Virtualization is the use of virtual hardware platforms as a replacement for physical ones. Virtual servers, desktops, storage devices and other computing resources are created using virtualization software. This software creates a virtual machine (VM), which behaves identically to a physical machine running software on its own underlying hardware. For the user, a major goal of virtualization is that it is indistinguishable from working on a physical computer. For the IT manager, the goals of virtualization are many, including simplified management, better scalability and lower operational costs.
Virtualization provides flexibility that physical hardware is unable to offer. A single computer running virtualization hardware can emulate multiple virtual machines simultaneously, each completely independent from the other. For example, a Windows server can run a dozen VMs at once — some Windows and some various distributions of open source platforms like Linux. Users interacting with one VM are oblivious to those on the other VMs. One of the key advantages of this strategy is that it allows the enterprise to host multiple types of disparate workloads on a single server instead of twelve different devices.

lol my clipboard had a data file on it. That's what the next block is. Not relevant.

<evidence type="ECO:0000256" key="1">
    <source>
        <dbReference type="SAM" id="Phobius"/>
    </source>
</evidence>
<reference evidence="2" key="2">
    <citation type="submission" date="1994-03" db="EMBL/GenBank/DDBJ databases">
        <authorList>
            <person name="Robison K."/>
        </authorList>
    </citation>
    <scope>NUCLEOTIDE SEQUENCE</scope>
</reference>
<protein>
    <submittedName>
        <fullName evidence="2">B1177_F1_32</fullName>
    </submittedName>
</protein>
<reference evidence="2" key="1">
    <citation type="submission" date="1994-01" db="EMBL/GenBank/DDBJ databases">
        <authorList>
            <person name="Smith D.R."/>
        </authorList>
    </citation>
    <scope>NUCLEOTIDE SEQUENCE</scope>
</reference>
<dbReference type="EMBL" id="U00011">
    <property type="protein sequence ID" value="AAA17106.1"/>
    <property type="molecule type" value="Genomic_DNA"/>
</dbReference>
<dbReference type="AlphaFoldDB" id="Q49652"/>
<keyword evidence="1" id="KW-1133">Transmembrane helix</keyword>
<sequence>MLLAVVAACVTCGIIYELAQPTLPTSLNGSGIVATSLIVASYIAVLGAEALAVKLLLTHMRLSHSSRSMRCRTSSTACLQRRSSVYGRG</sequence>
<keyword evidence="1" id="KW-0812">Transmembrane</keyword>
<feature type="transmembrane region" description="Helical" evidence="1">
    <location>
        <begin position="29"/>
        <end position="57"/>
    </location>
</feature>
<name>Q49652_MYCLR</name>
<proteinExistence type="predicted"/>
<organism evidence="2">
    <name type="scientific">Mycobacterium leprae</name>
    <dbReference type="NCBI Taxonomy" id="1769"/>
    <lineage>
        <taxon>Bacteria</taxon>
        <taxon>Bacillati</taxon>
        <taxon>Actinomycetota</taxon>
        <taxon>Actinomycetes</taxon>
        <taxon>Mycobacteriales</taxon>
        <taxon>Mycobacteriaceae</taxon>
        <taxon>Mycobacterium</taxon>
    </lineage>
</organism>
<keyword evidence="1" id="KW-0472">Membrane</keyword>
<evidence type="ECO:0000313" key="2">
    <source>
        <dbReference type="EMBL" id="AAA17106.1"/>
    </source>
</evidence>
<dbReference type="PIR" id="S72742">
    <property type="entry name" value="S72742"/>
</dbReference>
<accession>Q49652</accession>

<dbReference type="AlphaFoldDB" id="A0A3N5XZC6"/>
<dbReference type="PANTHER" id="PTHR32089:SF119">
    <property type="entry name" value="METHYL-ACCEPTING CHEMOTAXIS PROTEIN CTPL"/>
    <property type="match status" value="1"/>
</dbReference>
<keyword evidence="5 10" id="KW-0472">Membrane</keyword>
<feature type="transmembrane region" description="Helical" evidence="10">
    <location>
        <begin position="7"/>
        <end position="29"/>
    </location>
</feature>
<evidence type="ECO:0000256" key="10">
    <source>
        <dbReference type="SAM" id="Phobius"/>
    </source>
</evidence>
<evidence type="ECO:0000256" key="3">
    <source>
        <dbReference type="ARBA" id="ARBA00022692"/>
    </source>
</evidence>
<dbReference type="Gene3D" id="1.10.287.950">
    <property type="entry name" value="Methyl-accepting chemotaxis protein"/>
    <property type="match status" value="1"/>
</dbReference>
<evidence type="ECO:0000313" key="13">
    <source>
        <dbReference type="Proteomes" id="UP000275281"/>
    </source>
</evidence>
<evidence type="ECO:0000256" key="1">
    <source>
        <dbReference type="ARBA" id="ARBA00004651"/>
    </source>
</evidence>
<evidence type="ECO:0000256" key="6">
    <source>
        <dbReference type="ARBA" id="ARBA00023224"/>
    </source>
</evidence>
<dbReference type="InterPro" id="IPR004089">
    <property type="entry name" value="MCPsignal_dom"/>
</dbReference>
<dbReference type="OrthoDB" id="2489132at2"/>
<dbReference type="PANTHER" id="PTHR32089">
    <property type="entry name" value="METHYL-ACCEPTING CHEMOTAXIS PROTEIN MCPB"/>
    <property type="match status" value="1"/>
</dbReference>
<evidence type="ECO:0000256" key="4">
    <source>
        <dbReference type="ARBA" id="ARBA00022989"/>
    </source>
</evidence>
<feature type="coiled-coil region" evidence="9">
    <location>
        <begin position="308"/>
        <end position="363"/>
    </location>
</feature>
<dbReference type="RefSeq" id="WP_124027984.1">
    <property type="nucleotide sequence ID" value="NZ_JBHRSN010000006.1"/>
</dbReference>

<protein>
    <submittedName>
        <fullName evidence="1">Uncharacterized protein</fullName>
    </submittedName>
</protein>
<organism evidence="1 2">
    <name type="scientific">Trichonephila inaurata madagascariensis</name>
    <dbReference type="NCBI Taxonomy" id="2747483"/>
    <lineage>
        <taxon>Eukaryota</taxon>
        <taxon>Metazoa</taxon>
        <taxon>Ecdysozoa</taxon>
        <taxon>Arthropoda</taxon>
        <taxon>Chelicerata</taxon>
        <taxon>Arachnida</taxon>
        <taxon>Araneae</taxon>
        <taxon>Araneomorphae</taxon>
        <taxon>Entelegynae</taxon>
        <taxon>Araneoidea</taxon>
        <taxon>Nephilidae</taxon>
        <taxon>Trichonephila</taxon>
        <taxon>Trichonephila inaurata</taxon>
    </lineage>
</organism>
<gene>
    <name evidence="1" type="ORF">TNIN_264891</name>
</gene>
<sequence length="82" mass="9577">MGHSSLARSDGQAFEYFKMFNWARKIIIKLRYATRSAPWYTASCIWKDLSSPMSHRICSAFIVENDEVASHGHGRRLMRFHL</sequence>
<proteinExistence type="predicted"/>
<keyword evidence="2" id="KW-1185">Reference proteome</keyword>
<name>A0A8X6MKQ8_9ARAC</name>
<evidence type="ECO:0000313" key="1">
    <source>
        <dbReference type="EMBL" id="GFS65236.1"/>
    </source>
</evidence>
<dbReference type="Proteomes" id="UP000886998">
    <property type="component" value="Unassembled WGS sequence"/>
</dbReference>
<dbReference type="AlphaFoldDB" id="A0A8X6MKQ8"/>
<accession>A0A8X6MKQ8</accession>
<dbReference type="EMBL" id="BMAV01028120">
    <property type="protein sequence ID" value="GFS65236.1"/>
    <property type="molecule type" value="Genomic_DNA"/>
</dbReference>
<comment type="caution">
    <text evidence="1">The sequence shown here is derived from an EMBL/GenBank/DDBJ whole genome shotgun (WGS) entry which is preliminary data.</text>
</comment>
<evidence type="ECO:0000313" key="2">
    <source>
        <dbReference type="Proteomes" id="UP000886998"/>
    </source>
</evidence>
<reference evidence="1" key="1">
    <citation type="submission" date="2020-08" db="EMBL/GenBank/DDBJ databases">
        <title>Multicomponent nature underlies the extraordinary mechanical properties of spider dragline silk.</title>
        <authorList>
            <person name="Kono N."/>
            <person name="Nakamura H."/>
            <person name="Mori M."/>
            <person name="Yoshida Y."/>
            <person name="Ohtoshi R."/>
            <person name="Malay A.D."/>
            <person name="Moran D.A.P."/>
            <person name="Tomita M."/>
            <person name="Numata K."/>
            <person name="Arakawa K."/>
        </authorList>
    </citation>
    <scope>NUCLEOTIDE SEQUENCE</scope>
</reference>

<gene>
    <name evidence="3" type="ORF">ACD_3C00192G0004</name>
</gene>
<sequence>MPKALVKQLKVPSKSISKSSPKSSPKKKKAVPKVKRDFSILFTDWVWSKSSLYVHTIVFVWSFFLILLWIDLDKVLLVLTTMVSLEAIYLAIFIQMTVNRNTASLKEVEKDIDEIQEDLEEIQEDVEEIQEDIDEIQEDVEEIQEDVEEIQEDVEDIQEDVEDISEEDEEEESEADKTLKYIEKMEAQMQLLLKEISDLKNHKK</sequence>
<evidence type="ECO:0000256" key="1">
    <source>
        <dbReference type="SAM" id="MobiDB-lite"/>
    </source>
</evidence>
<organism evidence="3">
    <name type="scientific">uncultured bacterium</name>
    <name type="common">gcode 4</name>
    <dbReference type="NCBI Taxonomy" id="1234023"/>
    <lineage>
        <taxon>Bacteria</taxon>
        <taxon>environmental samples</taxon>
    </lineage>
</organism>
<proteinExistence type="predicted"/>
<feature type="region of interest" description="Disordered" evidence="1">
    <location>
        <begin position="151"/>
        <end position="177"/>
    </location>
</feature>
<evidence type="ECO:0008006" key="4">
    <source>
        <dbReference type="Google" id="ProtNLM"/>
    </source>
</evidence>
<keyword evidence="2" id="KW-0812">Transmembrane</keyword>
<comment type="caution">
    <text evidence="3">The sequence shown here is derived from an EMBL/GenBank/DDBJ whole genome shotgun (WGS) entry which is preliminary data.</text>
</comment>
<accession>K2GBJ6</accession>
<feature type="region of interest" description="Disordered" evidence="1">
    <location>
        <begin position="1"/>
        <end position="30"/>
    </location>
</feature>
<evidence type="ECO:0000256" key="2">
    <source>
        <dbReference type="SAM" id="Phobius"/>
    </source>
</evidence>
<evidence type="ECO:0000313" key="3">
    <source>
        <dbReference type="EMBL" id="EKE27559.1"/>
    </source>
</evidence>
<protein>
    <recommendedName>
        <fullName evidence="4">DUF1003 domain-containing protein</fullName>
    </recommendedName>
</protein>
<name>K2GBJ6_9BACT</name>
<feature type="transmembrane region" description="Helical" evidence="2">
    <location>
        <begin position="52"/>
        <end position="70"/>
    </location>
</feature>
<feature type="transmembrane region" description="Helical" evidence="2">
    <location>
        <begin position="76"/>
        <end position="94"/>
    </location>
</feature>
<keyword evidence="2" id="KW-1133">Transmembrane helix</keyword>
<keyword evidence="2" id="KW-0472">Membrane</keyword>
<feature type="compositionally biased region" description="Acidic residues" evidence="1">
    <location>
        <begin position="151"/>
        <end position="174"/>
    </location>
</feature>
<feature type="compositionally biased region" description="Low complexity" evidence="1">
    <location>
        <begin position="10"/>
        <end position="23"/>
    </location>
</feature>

While virtualization is useful in a simple on-premises environment like this one, virtualization technology has become inextricably linked to the cloud, where virtual machines can be deployed on a massive scale and managed centrally. Most modern web and app platforms work on large-scale virtual environments, sometimes with thousands of VMs running at once. Operating a virtual environment at this scale requires significant attention to VM management and ample experience at working with the chosen cloud platform.
In this article, we’ll explore virtualization technology in more detail, including the various types of virtualization, key virtualization tools and platforms on the market and best practices for getting started.